At Sun Valley Resort, crews have installed outdoor stages and seating areas on lawns. Plastic fencing surrounds the Sun Valley Pavilion and parts of Sun Valley Village. Hedges of potted evergreens restrict views and access. Chairs, tables and drink coolers dot the greenery in front of the Sun Valley Inn. Wood River Valley residents are commissioned to perform a variety of duties, from babysitting to guiding in the outdoors.
The preparations mark the return of Allen & Co.’s annual conference at Sun Valley—the so-called “summer camp for billionaires”—after it was canceled last year because of the coronavirus pandemic. The event is the 38th annual conference of media, technology and finance moguls hosted by Allen & Co., an influential, boutique New York City investment bank.
The conference was set to kick off Tuesday and lasts through Saturday, July 10. Traditionally, it starts the Tuesday after the Fourth of July, with invited guests enjoying several days of networking, scheduled discussions and forums, social gatherings and leisure activities in the Idaho mountains.
Event organizers keep the profile low and the security high. Allen & Co. is known as being secretive. It doesn’t have a website. No press releases are issued, and media interviews are notably sparse. The agenda and guest list are kept tightly guarded among organizers, guests and some workers.
Typically, guests start arriving over the Fourth of July weekend. Some arrive in large private jets that ultimately crowd the tarmac at Friedman Memorial Airport in Hailey. In the past, guests have included Amazon founder Jeff Bezos, Microsoft founder Bill Gates, media titan Oprah Winfrey, former Disney CEO Bob Iger and various heads of state.
Through Saturday night, they participate in a flurry of events and activities, including golf, tennis, hiking, fly fishing and whitewater rafting. Casual attire is the norm, capped off with logoed vests. Name tags are mandatory, though few attendees require them. Nonetheless, daily business meetings can bring together unusual pairings of CEOs and influential faces from Hollywood, Silicon Valley and Wall Street.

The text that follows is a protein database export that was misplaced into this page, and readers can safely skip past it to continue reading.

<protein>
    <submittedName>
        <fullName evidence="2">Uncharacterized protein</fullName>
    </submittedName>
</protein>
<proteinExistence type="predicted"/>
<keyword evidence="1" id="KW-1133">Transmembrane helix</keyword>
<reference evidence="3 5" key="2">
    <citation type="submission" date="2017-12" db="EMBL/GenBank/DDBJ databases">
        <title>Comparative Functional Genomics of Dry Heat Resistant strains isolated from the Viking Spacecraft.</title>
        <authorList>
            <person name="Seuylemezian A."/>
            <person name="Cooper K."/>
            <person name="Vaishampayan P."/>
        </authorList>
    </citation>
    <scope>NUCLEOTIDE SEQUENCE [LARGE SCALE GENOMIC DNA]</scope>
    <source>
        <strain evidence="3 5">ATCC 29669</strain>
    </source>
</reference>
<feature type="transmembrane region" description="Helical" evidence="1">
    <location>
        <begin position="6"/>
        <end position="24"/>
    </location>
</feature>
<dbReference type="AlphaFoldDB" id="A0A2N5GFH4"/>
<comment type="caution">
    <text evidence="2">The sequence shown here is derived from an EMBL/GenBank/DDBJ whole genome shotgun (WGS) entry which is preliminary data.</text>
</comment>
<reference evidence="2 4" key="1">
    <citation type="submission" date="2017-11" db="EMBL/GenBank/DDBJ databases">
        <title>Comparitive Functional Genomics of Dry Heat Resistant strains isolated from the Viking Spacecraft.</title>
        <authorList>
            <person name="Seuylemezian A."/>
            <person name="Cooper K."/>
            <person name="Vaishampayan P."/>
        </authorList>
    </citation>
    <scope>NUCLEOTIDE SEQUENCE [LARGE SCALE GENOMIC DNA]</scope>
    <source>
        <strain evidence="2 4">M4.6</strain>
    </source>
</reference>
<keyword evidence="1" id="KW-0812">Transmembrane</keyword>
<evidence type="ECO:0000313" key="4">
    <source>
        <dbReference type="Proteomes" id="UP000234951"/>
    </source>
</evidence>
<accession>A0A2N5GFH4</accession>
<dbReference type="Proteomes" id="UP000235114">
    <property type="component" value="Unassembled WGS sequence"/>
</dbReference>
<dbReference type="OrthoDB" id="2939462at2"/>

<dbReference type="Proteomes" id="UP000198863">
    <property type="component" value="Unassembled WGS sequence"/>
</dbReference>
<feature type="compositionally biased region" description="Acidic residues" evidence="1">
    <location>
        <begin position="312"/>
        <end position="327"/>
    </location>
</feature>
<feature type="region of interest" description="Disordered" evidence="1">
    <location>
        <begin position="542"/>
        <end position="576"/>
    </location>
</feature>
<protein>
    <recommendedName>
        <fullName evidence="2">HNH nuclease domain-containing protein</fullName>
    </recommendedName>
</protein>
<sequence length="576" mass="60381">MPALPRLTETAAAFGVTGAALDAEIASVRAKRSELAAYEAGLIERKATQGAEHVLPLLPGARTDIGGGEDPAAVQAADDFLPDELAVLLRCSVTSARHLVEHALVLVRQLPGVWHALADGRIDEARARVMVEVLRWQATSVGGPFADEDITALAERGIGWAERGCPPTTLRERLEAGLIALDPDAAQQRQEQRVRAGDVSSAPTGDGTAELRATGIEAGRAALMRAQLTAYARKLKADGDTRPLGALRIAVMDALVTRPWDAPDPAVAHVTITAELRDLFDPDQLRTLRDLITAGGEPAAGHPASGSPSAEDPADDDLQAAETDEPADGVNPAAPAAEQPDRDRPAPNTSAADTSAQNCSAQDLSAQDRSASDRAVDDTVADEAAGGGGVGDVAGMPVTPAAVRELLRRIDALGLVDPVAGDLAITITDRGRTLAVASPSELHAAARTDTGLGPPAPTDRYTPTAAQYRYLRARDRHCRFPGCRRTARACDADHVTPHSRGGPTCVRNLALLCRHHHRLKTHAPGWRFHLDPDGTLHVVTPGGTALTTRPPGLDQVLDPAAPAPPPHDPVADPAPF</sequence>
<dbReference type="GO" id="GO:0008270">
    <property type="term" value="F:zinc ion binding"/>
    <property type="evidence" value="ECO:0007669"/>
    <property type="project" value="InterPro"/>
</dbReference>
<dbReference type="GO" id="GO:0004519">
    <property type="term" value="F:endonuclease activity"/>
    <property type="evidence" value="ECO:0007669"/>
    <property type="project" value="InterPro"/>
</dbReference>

For Allen & Co., hosting the event is an opportunity to foster—and perhaps be a part of—major acquisitions and mergers. Occasionally, the meetings do spark an earth-shattering deal. Bezos’ purchase of The Washington Post was reportedly hatched at the Sun Valley conference. So was Facebook’s acquisition of the mobile messaging app WhatsApp, along with others over the years.
Invitees from the technology sector this year include Bezos, Facebook CEO Mark Zuckerberg, Apple CEO Tim Cook and Microsoft CEO Satya Nadella, according to a report by Variety magazine.
From the entertainment sector, invited guests include Disney CEO Bob Chapek, Sony CEO Kenichiro Yoshida, as well as Netflix co-CEOs Ted Sarandos and Reed Hastings.
From the sports world, Boston Red Sox owner John Henry, Buffalo Bills owner Terry Pegula, New England Patriots owner Robert Kraft, NBA Commissioner Adam Silver and NFL Commissioner Roger Goodell also received invitations to Sun Valley. High-profile journalists Diane Sawyer, Anderson Cooper, Van Jones and Gayle King also made the guest list, according to Variety.
Twitter CEO Jack Dorsey and media tycoon Rupert Murdoch, both of whom have attended in the past, are not on the list.
As usual, though, Berkshire Hathaway Chairman and CEO Warren Buffett received an invitation.
The conference brings a major boost to the Wood River Valley economy—and, individually, to the bank accounts of some residents. Scores of people are hired—and reportedly screened by Allen & Co.—to serve the guests as drivers, babysitters, caterers and tour guides. They can earn steep hourly wages and generous end-of-the-week tips.
Meanwhile, restaurant and retail store operators hope their establishments attract Allen & Co. guests when they venture away from the confines of the “camp” at Sun Valley Village.
On Monday evening, crews were still working at the Sun Valley Pavilion, as supply trucks filled the parking lot at nearby Carol’s Dollar Mountain Lodge. With meetings and gatherings seemingly moving outdoors, conference organizers are certainly hoping for good weather this week. And, with sun and temperatures ranging up to 90 in the forecast, Sun Valley will likely live up to its moniker, though more guests than normal might choose activities at a nearby river or stream.